Agenda and webinar materials: Design Patterns and Modern C++, May 24th

Hi!

On May 24th, we plan to run a webinar about design patterns in modern C++.

Design patterns may be ‘oh so 90s’ but they are as relevant as ever, having been adopted in all major OOP languages and even beyond (e.g., in JavaScript). Patterns arose in 1994 from the infamous Gang of Four book and continue to be as useful to this day as they were back then, now bolstered by improvements in both the language and the libraries.
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This webinar covers a cross-section of design patterns (not all of them from GoF, mind you), covering both their canonical implementations as well as possible improvements.

Here are some of the things we’ll take a look at:

  • The Adapter pattern. Dmitri (our speaker) just visited C++Now 2016, and many people lamented their companies having 3-4 custom string classes. Why is that? We’ll discuss the deficiencies of std::string and how an adapter can help make a string user-friendly.
  • The Builder pattern. Not only are we going to implement the standard Builder, but we’ll take a look at its variations: the fluent builder, a Groovy-style builder (possible thanks to uniform intialization) and a multi-faceted builder, which exposes several sub-builders to initialize different aspects of an object.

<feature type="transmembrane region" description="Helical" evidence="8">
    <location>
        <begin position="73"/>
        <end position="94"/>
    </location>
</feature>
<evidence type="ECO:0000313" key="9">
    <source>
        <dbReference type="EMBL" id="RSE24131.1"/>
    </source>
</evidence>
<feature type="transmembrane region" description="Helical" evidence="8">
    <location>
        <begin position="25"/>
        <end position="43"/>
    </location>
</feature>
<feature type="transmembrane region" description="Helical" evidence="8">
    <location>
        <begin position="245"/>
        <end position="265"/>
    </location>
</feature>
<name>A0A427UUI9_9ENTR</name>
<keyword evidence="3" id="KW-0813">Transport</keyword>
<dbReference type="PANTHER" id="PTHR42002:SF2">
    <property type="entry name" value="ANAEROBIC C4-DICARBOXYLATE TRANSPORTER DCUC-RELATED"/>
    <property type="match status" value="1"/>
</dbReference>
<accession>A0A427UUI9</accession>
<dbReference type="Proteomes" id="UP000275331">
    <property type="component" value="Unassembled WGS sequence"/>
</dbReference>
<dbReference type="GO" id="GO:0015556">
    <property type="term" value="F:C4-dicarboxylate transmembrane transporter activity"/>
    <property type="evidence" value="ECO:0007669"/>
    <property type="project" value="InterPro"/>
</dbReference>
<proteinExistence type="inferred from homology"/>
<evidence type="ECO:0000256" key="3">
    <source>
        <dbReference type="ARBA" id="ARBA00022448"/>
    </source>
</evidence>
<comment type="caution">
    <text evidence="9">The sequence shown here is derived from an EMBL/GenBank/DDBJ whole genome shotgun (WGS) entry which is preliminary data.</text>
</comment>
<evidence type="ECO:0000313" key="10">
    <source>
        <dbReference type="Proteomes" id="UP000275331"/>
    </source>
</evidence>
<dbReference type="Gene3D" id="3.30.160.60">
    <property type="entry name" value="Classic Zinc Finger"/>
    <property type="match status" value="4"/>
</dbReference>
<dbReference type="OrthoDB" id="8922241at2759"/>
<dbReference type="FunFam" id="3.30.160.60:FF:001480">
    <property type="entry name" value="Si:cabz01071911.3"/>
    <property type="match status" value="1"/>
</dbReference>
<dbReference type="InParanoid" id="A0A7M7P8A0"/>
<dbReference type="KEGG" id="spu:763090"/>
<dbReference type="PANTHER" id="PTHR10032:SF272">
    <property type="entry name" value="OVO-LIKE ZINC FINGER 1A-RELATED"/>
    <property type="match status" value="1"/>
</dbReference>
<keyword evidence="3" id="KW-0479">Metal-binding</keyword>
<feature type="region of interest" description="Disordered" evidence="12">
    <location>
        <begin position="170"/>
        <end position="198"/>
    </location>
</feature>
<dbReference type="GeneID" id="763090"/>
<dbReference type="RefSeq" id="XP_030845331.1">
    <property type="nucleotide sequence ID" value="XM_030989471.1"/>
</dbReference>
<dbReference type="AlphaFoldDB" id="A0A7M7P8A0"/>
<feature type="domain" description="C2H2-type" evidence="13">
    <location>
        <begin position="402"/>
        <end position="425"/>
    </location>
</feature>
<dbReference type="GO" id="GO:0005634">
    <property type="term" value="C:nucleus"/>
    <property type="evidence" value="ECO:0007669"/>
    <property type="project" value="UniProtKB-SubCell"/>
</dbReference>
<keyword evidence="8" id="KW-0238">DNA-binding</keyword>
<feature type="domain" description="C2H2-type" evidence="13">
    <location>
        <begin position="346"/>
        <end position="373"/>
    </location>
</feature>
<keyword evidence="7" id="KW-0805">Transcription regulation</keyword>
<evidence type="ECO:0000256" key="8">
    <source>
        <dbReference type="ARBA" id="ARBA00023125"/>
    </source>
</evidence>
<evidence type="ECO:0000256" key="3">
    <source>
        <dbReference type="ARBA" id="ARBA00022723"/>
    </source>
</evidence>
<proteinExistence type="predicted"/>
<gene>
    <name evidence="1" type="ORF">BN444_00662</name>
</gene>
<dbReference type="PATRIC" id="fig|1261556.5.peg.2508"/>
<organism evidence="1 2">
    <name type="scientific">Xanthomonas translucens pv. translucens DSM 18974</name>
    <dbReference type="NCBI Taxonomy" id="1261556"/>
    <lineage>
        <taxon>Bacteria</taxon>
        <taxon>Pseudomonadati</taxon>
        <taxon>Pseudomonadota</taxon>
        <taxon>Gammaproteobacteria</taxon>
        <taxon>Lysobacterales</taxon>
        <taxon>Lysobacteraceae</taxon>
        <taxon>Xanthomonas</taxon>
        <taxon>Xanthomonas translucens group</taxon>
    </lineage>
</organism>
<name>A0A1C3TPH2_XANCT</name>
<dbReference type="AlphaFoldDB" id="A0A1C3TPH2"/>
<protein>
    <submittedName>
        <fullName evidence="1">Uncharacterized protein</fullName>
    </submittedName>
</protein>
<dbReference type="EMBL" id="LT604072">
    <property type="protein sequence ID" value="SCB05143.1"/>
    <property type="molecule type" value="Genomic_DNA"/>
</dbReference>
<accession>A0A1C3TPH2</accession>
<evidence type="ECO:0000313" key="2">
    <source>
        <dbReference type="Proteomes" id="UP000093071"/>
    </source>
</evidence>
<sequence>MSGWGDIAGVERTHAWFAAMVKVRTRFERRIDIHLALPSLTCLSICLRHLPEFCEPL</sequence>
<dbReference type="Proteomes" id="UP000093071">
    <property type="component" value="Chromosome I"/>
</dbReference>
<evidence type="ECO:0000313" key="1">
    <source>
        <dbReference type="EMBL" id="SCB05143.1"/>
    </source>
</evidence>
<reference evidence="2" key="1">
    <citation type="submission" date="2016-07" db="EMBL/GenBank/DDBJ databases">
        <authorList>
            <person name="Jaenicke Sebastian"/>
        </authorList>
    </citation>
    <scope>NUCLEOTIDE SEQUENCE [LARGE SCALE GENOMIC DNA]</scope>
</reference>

• The Specification pattern. Given a database of products, how do you write an efficient, extensible filtering mechanism? And if you need to extend it later on, how can you do so without violating the Open-Closed Principle?
  • The Maybe Monad. We’ll finish off our discussion with a look at a monad (functional design pattern) called Maybe. We’ll present a simplified version of the monad, which makes implicit the process of checking for the presence or absence of an object.

You can also find a project we’ll be using during the webinar on a GitHub. If you are using CLion, simply call VCS | Checkout from Version Control | GitHub and provide a link to the repository.

And don’t forget to register to the webinar!

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